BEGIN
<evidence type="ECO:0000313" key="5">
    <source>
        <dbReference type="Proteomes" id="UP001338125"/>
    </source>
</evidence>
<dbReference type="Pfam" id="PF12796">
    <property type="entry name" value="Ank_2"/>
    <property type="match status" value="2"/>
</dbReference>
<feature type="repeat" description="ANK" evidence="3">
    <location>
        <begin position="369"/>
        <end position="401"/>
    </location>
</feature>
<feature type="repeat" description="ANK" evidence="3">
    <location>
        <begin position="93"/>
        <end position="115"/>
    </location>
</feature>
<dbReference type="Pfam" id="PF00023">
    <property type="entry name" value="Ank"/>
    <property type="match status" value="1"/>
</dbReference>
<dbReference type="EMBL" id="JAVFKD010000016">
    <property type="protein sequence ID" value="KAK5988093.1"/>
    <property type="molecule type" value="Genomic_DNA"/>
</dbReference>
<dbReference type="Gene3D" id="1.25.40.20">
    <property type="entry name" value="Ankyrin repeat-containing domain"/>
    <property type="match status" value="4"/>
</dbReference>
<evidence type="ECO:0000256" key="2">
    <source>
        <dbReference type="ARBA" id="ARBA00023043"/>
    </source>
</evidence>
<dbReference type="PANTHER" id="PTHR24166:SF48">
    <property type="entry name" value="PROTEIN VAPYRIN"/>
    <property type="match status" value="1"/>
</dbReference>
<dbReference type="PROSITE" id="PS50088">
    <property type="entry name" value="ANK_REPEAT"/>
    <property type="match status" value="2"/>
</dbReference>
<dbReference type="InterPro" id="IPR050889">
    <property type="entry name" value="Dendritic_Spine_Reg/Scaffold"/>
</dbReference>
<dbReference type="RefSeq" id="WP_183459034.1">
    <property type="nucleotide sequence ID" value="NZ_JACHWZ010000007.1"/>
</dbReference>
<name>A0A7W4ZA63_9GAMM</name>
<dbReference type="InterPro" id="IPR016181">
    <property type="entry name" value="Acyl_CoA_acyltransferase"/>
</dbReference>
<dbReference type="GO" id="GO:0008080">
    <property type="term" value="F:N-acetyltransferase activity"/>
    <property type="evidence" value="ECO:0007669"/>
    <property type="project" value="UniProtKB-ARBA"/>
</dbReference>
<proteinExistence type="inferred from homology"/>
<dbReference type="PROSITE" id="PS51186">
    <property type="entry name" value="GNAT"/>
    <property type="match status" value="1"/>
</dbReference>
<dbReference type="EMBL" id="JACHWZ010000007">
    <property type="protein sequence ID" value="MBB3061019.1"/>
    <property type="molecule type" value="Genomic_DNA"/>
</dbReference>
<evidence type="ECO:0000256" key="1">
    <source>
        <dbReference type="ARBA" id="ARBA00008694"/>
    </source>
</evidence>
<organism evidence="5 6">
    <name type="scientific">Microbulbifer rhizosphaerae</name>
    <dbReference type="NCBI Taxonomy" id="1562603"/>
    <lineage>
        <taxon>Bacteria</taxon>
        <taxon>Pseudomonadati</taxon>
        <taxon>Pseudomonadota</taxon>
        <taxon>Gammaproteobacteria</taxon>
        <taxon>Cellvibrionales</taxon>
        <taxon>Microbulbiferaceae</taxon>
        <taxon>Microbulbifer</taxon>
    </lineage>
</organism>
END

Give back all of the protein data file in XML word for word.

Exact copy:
<evidence type="ECO:0000313" key="5">
    <source>
        <dbReference type="Proteomes" id="UP001338125"/>
    </source>
</evidence>
<dbReference type="Pfam" id="PF12796">
    <property type="entry name" value="Ank_2"/>
    <property type="match status" value="2"/>
</dbReference>
<feature type="repeat" description="ANK" evidence="3">
    <location>
        <begin position="369"/>
        <end position="401"/>
    </location>
</feature>
<feature type="repeat" description="ANK" evidence="3">
    <location>
        <begin position="93"/>
        <end position="115"/>
    </location>
</feature>
<dbReference type="Pfam" id="PF00023">
    <property type="entry name" value="Ank"/>
    <property type="match status" value="1"/>
</dbReference>
<dbReference type="EMBL" id="JAVFKD010000016">
    <property type="protein sequence ID" value="KAK5988093.1"/>
    <property type="molecule type" value="Genomic_DNA"/>
</dbReference>
<dbReference type="Gene3D" id="1.25.40.20">
    <property type="entry name" value="Ankyrin repeat-containing domain"/>
    <property type="match status" value="4"/>
</dbReference>
<evidence type="ECO:0000256" key="2">
    <source>
        <dbReference type="ARBA" id="ARBA00023043"/>
    </source>
</evidence>
<dbReference type="PANTHER" id="PTHR24166:SF48">
    <property type="entry name" value="PROTEIN VAPYRIN"/>
    <property type="match status" value="1"/>
</dbReference>
<dbReference type="PROSITE" id="PS50088">
    <property type="entry name" value="ANK_REPEAT"/>
    <property type="match status" value="2"/>
</dbReference>
<dbReference type="InterPro" id="IPR050889">
    <property type="entry name" value="Dendritic_Spine_Reg/Scaffold"/>
</dbReference>
<dbReference type="RefSeq" id="WP_183459034.1">
    <property type="nucleotide sequence ID" value="NZ_JACHWZ010000007.1"/>
</dbReference>
<name>A0A7W4ZA63_9GAMM</name>
<dbReference type="InterPro" id="IPR016181">
    <property type="entry name" value="Acyl_CoA_acyltransferase"/>
</dbReference>
<dbReference type="GO" id="GO:0008080">
    <property type="term" value="F:N-acetyltransferase activity"/>
    <property type="evidence" value="ECO:0007669"/>
    <property type="project" value="UniProtKB-ARBA"/>
</dbReference>
<proteinExistence type="inferred from homology"/>
<dbReference type="PROSITE" id="PS51186">
    <property type="entry name" value="GNAT"/>
    <property type="match status" value="1"/>
</dbReference>
<dbReference type="EMBL" id="JACHWZ010000007">
    <property type="protein sequence ID" value="MBB3061019.1"/>
    <property type="molecule type" value="Genomic_DNA"/>
</dbReference>
<evidence type="ECO:0000256" key="1">
    <source>
        <dbReference type="ARBA" id="ARBA00008694"/>
    </source>
</evidence>
<organism evidence="5 6">
    <name type="scientific">Microbulbifer rhizosphaerae</name>
    <dbReference type="NCBI Taxonomy" id="1562603"/>
    <lineage>
        <taxon>Bacteria</taxon>
        <taxon>Pseudomonadati</taxon>
        <taxon>Pseudomonadota</taxon>
        <taxon>Gammaproteobacteria</taxon>
        <taxon>Cellvibrionales</taxon>
        <taxon>Microbulbiferaceae</taxon>
        <taxon>Microbulbifer</taxon>
    </lineage>
</organism>